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Edinburgh and Glasgow in Spring


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#16 yvonne johnson

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Posted 13 March 2010 - 09:47 PM

QUOTE(ghostrider @ Mar 13 2010, 04:41 PM) View Post
QUOTE(yvonne johnson @ Mar 13 2010, 04:37 PM) View Post
Probably not a great time to visit Leith. I heard it's got trendy.

Oh no! Is there a New Leith Cuisine?

Yes, it's called Banana Flats.


More about.




It was not a new dish, as I recognised my tooth marks. Wilfrid

#17 g.johnson

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Posted 14 March 2010 - 12:29 AM

"The Leith Police dismisseth us."

Well known tongue twister. I thought you should know that.
The Obnoxious Glyn Johnson

#18 Rail Paul

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Posted 22 October 2010 - 02:13 PM

The Wall Street Journal visiteth Leith, and pronounceth the cuisine worthy of a second star...


It wouldn't be true to say that Leith has gone from zero to gastronomic hero in no time flat, because Scotland's best cook, Martin Wishart, has had his urbane restaurant there since 1999 (www.martin-wishart.co.uk). Eating in all three starred places last August during the Edinburgh Festival raised more questions about the Michelin Guide inspectors' standards of judgment than about the location. If it's a wonder that the wry, intelligent, articulate and handsome Martin Wishart hasn't got his own TV cooking show, it's a greater absurdity that he hasn't got a second Michelin star.

In his soothing dark-wood and beige-leather dining room, the service (with one staff member for every two guests) is of three-star quality, unobtrusive and speedy. But if you're feeling chatty, ask a question or two of the chap who serves you the cheese course; he's not only extremely knowledgeable, but surely the only Hungarian who speaks (fluent) English with a strong Scottish accent.

Our £60 three-course à la carte menu was only a fiver less than the six-course tasting menu, and we pushed the bill further up by choosing a superb white Rully (£64; and though devastated to find the same vintage V. Dureuil-Janthial Rully on offer at Costco for under a tenner, we recouped by buying the remaining seven bottles). But we were thrilled by our cylinder of foie gras, with its nutty praline topping; our roasted Kilbrannan scallops, with wisps of Bellotta ham; and the polka-dot appearance of the plate of octopus and Ayrshire new potatoes. And we swooned at our main courses of a hefty pavé of spanking fresh turbot with samphire, our amazingly de-shelled but left whole, succulent North Berwick lobster and roast loin of Dornoch lamb, with its herb crust. Even better than the desserts was the £15-supplement cheese course, which introduced us to some novel but pungent French, Spanish and Sicilian cheeses in prime condition.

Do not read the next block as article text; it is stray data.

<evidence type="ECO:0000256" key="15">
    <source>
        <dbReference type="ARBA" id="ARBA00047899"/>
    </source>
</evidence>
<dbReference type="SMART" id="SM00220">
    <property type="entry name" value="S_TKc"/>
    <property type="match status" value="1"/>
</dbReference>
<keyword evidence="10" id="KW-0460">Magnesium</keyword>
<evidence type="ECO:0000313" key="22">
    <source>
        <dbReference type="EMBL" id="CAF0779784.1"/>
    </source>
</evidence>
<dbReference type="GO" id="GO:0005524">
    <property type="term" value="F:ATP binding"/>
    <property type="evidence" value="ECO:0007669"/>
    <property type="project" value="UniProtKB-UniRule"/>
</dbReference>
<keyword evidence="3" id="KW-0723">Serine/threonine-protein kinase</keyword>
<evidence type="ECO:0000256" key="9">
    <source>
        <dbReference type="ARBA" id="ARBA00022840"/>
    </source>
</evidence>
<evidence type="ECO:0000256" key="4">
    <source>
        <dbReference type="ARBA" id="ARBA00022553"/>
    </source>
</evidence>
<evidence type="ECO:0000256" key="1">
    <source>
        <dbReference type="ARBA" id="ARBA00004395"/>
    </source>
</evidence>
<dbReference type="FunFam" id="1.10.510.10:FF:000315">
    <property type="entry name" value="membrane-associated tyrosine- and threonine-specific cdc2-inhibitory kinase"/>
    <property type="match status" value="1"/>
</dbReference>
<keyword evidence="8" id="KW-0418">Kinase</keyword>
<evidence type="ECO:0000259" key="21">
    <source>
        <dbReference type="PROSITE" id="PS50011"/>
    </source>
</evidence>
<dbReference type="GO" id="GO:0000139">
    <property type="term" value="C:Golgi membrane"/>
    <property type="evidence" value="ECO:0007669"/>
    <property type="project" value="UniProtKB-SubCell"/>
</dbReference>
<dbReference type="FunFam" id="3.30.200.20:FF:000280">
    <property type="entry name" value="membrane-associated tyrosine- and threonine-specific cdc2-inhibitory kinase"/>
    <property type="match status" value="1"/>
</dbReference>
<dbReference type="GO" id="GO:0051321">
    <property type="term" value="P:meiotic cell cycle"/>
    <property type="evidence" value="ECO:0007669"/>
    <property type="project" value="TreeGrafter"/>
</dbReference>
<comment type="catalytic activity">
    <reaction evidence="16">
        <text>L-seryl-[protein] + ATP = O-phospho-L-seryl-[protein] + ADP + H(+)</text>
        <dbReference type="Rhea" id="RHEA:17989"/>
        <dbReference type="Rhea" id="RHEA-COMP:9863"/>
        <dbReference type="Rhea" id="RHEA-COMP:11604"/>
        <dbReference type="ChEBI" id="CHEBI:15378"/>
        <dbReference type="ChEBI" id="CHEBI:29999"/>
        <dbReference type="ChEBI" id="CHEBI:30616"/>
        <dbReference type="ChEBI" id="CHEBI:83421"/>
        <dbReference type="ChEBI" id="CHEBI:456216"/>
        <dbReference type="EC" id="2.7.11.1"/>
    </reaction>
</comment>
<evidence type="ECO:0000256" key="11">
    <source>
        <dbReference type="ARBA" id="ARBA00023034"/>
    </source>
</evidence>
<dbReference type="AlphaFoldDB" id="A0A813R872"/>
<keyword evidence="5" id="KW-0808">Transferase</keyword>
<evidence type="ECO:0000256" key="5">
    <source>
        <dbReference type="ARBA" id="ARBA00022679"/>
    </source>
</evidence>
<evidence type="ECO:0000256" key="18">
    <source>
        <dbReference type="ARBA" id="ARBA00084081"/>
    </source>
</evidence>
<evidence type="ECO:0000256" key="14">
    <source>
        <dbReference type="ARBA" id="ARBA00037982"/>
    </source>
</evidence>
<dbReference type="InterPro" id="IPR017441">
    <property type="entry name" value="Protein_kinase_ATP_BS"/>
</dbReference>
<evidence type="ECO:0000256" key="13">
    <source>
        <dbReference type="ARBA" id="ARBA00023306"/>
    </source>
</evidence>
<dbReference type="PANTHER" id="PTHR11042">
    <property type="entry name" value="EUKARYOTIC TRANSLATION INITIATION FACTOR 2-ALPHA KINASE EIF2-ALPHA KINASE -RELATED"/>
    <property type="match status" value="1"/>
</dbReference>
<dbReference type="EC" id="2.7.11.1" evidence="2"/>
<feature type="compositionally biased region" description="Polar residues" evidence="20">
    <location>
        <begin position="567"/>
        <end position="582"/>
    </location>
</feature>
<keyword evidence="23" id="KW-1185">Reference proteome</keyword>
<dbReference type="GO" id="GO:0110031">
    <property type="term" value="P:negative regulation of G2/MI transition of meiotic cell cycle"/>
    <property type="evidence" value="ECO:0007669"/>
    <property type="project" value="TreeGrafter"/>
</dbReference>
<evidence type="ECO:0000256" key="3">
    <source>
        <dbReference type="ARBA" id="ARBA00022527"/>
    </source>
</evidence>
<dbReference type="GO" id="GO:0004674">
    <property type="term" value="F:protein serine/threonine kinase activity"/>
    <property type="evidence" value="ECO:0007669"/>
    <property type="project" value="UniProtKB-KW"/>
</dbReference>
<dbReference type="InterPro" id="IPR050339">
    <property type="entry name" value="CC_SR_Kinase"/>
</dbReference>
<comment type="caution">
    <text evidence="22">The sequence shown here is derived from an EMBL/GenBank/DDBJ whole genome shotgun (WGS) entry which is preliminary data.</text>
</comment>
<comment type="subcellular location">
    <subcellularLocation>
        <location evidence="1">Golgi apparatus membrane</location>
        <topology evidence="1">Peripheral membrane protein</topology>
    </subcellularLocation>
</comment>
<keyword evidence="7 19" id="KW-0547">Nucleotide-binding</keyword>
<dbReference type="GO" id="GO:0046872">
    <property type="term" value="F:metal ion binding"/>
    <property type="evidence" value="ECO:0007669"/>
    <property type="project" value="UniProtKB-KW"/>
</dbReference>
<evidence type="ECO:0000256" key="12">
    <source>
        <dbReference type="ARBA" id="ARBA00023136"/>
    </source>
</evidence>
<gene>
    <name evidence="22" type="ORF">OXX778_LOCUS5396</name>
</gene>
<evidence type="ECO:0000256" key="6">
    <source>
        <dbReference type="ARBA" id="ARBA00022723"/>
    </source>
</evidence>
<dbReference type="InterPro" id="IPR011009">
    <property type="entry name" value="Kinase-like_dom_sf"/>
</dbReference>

The Kitchin (www.thekitchin.com), run by chef Tom Kitchin and his wife, Michaela, has been in its waterfront location since 2006, and the noise-level problem has been solved since my previous visit, though there's still plenty of acoustically challenging polished wood in this stylish room, with its battleship gray walls. Service was terrific and smiling, even when I realized I had miscounted and booked a table for six when we were only five.

Even as I write this, looking at the menu makes me hungry, for it abounds in local produce, earthy and appealing. Scotland is a country blessed with glorious ingredients, but formerly damned by the inability of their cooks to use them properly. No longer. We relished our razor clams ("spoots" in Scottish dialect) from Arisaig, cooked with the Spanish touch of chorizo; hand-dived Orkney scallops; roasted bone marrow with Devon snails and generously scattered Perthshire girolles; an unrecognizable circle of boned and rolled pig's head accompanied by roasted langoustine from Anstruther and a crunchy salad of shredded pig's ear; and the brilliantly conceived disk of foie-gras-cum-haggis, neeps and tatties. Main courses included more Dornoch lamb, wild sea bass from Usan, turbot from Scrabster and grouse from the Scottish moors. The inspired wine waiter approved my choice of a terrific young Grüner Veltliner, but vetoed my Pinot Noir in favor of a less expensive but better structured Corbières. In every respect, this was a meal worth a Michelin star—even in the old days, when that award really meant something.

Neither Wishart nor Kitchin had salt and pepper on the table. But in those places, their absence didn't seem pretentious, as it did in the third one-star eatery, Plumed Horse (www.plumedhorse.co.uk)—for here both the bread and the grilse (young salmon) were undersalted to my taste. On two levels, the oddly shaped room is sweetly decorated with a mixture of good and bad pictures, leather chairs and not very many tables. As they don't turn their tables, they'll ask for a credit-card guarantee when taking your reservation, but front of house Ian Bruce made no fuss when I fessed up to having booked for one too many diners.